THE GREAT ALASKA EARTHQUAKE AND THE DAWN OF U.S. SOCIAL SCIENCE EARTHQUAKE RESEARCH

 
THE GREAT ALASKA EARTHQUAKE AND THE DAWN OF U.S. SOCIAL SCIENCE EARTHQUAKE RESEARCH
Tenth U.S. National Conference on Earthquake Engineering
                 Frontiers of Earthquake Engineering
                 July 21-25, 2014
    10NCEE       Anchorage, Alaska

    THE GREAT ALASKA EARTHQUAKE
      AND THE DAWN OF U.S. SOCIAL
    SCIENCE EARTHQUAKE RESEARCH
                                         William A. Anderson1

                                                ABSTRACT

Earthquake research came considerably later to U.S. social science than to engineering and earth
science. It took the 1964 Alaska earthquake to draw the attention of U.S. social scientists to
earthquake research, even though systematic studies of other extreme events such as floods,
hurricanes, and tornados had been conducted by them starting in the 1940s and 1950s. This
changed significantly after the Alaska earthquake struck the 49th state. Part of the explanation
for this was the conjunction of the earthquake and the creation of the Disaster Research Center at
the Ohio State University in 1963, just ahead of the Alaska earthquake, becoming the first social
science research center in the world engaged in disaster studies. The social science research
output, along with the even more extensive earth science and earthquake engineering research,
made the Alaska earthquake the most documented U.S. earthquake in history. Like the research
in the other disciplines, the social science research conducted after the Alaska earthquake had
important consequences. It extended the body of knowledge in the field. It also helped set the
stage for important policy and programmatic changes in the earthquake community, including
the creation of the National Earthquake Hazards Reduction Program and increased
multidisciplinary disaster research and international collaboration.

1
Independent Consultant, 13725 Creekside Drive, Silver Spring, MD 20904

Anderson WA. The great Alaska earthquake and the dawn of U.S. social science earthquake research. Proceedings
of the 10th National Conference in Earthquake Engineering, Earthquake Engineering Research Institute, Anchorage,
AK, 2014.
Tenth U.S. National Conference on Earthquake Engineering
                 Frontiers of Earthquake Engineering
                 July 21-25, 2014
    10NCEE       Anchorage, Alaska

                            The Great Alaska Earthquake
                          And The Dawn of U.S. Social Science
                                Earthquake Research

                                             William A. Anderson1

                                                   ABSTRACT

        Earthquake research came considerably later to U.S. social science than to engineering and earth
        science. It took the 1964 Alaska earthquake to draw the attention of U.S. social scientists to
        earthquake research, even though systematic studies of other extreme events such as floods,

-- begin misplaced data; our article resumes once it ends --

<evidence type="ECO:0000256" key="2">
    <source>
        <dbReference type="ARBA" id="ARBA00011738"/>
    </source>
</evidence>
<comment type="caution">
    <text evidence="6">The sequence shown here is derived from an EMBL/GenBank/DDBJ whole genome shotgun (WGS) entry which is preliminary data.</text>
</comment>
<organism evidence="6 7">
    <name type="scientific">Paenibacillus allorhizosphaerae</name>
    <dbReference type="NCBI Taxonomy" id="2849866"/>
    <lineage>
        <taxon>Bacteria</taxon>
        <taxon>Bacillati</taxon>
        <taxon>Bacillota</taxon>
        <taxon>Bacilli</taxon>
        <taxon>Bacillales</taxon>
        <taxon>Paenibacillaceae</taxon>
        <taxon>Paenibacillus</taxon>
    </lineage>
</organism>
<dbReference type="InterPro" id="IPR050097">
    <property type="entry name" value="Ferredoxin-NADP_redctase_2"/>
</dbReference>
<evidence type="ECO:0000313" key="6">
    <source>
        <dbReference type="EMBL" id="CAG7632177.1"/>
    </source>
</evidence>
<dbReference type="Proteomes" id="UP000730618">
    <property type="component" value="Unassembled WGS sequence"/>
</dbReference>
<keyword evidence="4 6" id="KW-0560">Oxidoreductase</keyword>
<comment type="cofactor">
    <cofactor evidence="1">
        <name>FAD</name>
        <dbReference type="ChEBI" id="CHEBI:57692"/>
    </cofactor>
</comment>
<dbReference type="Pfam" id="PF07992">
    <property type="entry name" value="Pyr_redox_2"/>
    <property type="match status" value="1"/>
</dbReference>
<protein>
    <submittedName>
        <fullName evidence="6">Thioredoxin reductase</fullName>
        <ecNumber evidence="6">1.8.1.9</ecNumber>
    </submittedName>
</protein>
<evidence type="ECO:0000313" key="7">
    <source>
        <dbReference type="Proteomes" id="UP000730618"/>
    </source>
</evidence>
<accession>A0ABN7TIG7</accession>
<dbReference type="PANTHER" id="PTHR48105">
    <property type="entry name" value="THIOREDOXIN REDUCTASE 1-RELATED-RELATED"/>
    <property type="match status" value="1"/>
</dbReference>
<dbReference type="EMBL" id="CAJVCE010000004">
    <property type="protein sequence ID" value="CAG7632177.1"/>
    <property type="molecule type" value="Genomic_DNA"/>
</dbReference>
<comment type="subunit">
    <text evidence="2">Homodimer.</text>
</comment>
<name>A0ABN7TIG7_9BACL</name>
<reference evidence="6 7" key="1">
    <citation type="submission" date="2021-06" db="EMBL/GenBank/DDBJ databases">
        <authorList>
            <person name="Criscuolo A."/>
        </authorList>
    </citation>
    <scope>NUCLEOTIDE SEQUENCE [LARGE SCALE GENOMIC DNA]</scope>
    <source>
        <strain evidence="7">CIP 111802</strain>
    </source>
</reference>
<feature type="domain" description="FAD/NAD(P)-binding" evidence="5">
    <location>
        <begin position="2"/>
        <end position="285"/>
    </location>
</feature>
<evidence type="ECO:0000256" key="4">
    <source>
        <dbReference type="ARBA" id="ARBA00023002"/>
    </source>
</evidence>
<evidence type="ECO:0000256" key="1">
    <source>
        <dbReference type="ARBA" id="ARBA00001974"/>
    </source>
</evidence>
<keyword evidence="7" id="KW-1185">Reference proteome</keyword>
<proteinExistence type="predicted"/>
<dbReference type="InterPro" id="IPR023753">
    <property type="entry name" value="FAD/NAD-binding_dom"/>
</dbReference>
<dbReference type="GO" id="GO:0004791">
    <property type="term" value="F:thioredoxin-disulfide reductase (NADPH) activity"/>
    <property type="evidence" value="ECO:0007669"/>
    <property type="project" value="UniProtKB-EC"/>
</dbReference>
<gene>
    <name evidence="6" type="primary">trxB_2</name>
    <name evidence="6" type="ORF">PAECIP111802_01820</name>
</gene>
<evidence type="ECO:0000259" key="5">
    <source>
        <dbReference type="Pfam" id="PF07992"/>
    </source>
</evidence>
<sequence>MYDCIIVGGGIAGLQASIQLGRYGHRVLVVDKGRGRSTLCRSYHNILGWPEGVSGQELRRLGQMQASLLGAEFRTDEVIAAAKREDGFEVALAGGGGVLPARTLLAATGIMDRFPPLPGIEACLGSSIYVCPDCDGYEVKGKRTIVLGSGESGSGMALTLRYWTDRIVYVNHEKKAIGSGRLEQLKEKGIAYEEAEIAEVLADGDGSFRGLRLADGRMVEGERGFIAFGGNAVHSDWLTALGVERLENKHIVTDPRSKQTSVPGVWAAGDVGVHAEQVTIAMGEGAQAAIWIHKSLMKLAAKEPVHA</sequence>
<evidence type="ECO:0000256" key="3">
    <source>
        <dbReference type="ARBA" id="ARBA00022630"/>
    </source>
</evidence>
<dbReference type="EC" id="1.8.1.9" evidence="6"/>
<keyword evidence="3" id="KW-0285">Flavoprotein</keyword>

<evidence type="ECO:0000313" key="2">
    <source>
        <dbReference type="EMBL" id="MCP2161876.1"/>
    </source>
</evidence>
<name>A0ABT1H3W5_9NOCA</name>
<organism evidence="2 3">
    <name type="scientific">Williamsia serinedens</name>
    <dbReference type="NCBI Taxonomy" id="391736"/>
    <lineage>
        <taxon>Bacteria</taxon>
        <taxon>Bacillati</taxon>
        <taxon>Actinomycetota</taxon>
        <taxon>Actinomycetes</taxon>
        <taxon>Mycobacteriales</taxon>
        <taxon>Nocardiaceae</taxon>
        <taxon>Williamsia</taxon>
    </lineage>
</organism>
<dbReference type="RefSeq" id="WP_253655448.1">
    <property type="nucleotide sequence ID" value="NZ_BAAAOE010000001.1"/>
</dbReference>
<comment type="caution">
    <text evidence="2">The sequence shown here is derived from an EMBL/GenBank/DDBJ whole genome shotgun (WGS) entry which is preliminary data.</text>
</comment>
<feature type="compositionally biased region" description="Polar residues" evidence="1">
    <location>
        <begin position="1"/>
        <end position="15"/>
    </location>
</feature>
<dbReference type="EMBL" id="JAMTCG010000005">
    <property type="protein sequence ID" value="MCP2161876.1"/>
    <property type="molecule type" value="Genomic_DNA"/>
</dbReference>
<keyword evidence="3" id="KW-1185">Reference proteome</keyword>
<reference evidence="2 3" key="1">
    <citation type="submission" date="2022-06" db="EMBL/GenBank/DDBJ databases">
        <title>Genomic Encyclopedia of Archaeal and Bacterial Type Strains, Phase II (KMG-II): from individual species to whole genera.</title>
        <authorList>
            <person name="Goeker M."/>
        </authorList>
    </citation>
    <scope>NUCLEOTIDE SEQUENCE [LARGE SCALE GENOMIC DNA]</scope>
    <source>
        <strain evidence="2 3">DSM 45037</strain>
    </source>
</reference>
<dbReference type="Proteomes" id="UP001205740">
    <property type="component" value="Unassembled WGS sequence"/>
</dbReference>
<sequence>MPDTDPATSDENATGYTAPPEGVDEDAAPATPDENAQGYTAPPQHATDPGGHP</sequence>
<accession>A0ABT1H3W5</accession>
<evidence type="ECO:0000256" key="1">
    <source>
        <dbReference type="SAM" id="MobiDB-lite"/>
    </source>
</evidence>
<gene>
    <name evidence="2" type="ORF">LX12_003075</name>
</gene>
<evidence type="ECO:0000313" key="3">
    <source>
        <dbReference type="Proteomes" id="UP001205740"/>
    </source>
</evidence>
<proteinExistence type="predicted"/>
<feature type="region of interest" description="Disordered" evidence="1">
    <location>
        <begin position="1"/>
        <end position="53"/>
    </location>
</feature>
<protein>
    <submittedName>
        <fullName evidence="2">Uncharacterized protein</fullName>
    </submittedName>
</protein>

hurricanes, and tornados had been conducted by them starting in the 1940s and 1950s. This
        changed significantly after the Alaska earthquake struck the 49th state. Part of the explanation for
        this was the conjunction of the earthquake and the creation of the Disaster Research Center at the
        Ohio State University in 1963, just ahead of the Alaska earthquake, becoming the first social
        science research center in the world engaged in disaster studies. The social science research
        output, along with the even more extensive earth science and earthquake engineering research,
        made the Alaska earthquake the most documented U.S. earthquake in history. Like the research in
        the other disciplines, the social science research conducted after the Alaska earthquake had
        important consequences. It extended the body of knowledge in the field. It also helped set the
        stage for important policy and programmatic changes in the earthquake community, including the
        creation of the National Earthquake Hazards Reduction Program and increased multidisciplinary
        disaster research and international collaboration.

                                                   Introduction

The March 27, 1964 Alaska earthquake caused loss of life, injury and disruption to many
communities in the state, from its biggest city, Anchorage, to many of its smaller communities
and villages. The tsunami it generated also resulted in loss of life in Crescent City, California.

At the time of the Alaska earthquake, active communities of earthquake specialists existed in the
disciplines of earth science and engineering in the United States. This was not the case in the
social science field which had little or no history of earthquake research even though other types
of hazards and disasters had been investigated by social scientists starting some years earlier [1].
The social science of hazards and disasters had yet to emerge in the U.S. when the 1906 San

1